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� Leslie Owen Wilson, 1997, updated 3/05

Newer Views of Learning- 

Highlights on EQ 

 

**Note: This page will be coming down soon and has been updated and moved to

http://thesecondprinciple.com/optimal-learning/emotionalintelligencehighlights/

 

Highlights of Emotional intelligence: Excerpts and comments from Daniel Goleman


In 1995 Daniel Goleman's best seller Emotional intelligence was published. His book has caused many to rethink common, existing definitions of intelligence, and to focus on the more functional aspects of interpersonal and personal strengths commonly used by successful, happy people. The following are highlights from Goleman's work as he describes and defines common EQ attributes, offers differentiated views of EQ in males and females, and discusses attributes that differentiate EQ from other personal definitions of intelligence.

Goleman defines EQ as:

IQ is not destiny - emotional intelligence is a different way of being smart. It includes knowing your feelings and using them to make good decisions; managing your feelings well; motivating yourself with zeal and persistence; maintaining hope in the face of frustration; exhibiting empathy and compassion; interacting smoothly; and managing your relationships effectively. Those emotional skills matter immensely - in marriage and families, in career and the workplace, for health and contentment.

Persons having EQ exhibit the following common attributes. In essence, the panorama of skills found in the context of emotional intelligence help individuals manage both the self and others in the following areas:

  • 1. Impulse control
  • 2. Self-esteem
  • 3. Self-motivation
  • 4. Mood management
  • 5. People skills

Picture (24x26, 1.2Kb)  Gender Differences: Goleman offers counter views of emotionally intelligent men and women.

By contrast, men who are high in emotional intelligence are socially poised, outgoing and cheerful, not prone to fearless or worried rumination. They have a noticeable capacity for commitment to people or causes, for taking responsibility, and for having an ethical outlook; they are sympathetic and caring in their relationships. Their emotional life is rich, but appropriate; they are comfortable with themselves, others, and the social universe they live in. . . .

Emotionally intelligent women . . . tend to be assertive and express their feelings directly, and to feel positive about themselves; life holds meaning for them. Like the men, they are outgoing and gregarious, and express their feelings appropriately (rather than, say, in outbursts they later regret); they adapt well to stress. Their social poise lets them easily reach out to new people; they are comfortable enough with themselves to be playful, spontaneous, and open to sensual experience. Unlike the women purely high in IQ, they rarely feel anxious or guilty, or sink into rumination. 45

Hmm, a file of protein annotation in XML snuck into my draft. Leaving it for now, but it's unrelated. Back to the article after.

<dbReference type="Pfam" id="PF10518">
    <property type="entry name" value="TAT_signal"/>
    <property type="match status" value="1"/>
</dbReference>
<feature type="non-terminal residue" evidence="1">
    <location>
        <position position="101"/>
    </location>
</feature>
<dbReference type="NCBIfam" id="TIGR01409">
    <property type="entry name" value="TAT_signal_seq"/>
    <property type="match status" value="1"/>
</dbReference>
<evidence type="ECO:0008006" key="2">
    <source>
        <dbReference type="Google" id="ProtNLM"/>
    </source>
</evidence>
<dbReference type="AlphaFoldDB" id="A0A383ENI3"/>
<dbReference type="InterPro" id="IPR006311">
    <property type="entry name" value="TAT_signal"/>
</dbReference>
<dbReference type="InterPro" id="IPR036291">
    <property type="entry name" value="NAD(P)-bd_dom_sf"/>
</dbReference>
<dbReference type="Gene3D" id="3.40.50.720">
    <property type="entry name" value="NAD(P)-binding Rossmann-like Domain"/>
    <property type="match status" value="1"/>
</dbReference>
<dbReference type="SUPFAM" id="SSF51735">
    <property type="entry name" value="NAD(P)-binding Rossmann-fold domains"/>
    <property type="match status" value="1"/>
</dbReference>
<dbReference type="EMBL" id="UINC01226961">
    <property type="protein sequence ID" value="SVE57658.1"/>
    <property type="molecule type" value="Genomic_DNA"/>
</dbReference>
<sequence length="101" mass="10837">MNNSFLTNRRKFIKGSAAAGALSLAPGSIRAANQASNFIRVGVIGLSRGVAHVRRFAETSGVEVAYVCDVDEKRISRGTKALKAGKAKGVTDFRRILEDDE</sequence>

Picture (24x26, 1.2Kb)  Intrapersonal, Interpersonal and Emotional Intelligences -- What are the differences:

In the contexts of Goleman's previous definitions, it may be time to take a look at standard characteristics used to describe students possessing Gardner's Intrapersonal and Interpersonal Intelligences. Emotional intelligence appears to be a more comprehensive version of Gardner's personal intelligences. Many of the attributes are the same.

The following have been synthesized from Gardner's works on MI and others translations of his work.


 Picture (24x26, 1.2Kb) Interpersonal Intelligence

Enjoys socializing with peers and social occasions.

Seems to have natural leadership abilities.

Readily able to give advice to friends who have problems.

Seems to be "people smart."

Enjoys a sense of belonging to groups -- May belong to clubs, committees, or other organizations.

Enjoys informally teaching other kids.

Likes to play games with others.

Has two or more close friends.

Has a well-developed sense of empathy or concern for others.

Others often seek out this student's company -- others appear to be drawn to this student.


Picture (24x26, 1.2Kb) Intrapersonal Intelligence

Displays a strong sense of independence, or is often described as, "Having a strong character or will."

Has a realistic sense of personal strengths and weaknesses -- knows what they can achieve and what their personal limitations are.

Does well when left alone to play or study, often prefers to work, play or study alone.

Can be described as "marching to the beat of a different drummer"-- this may apply to style of dress, mannerisms, of living or learning.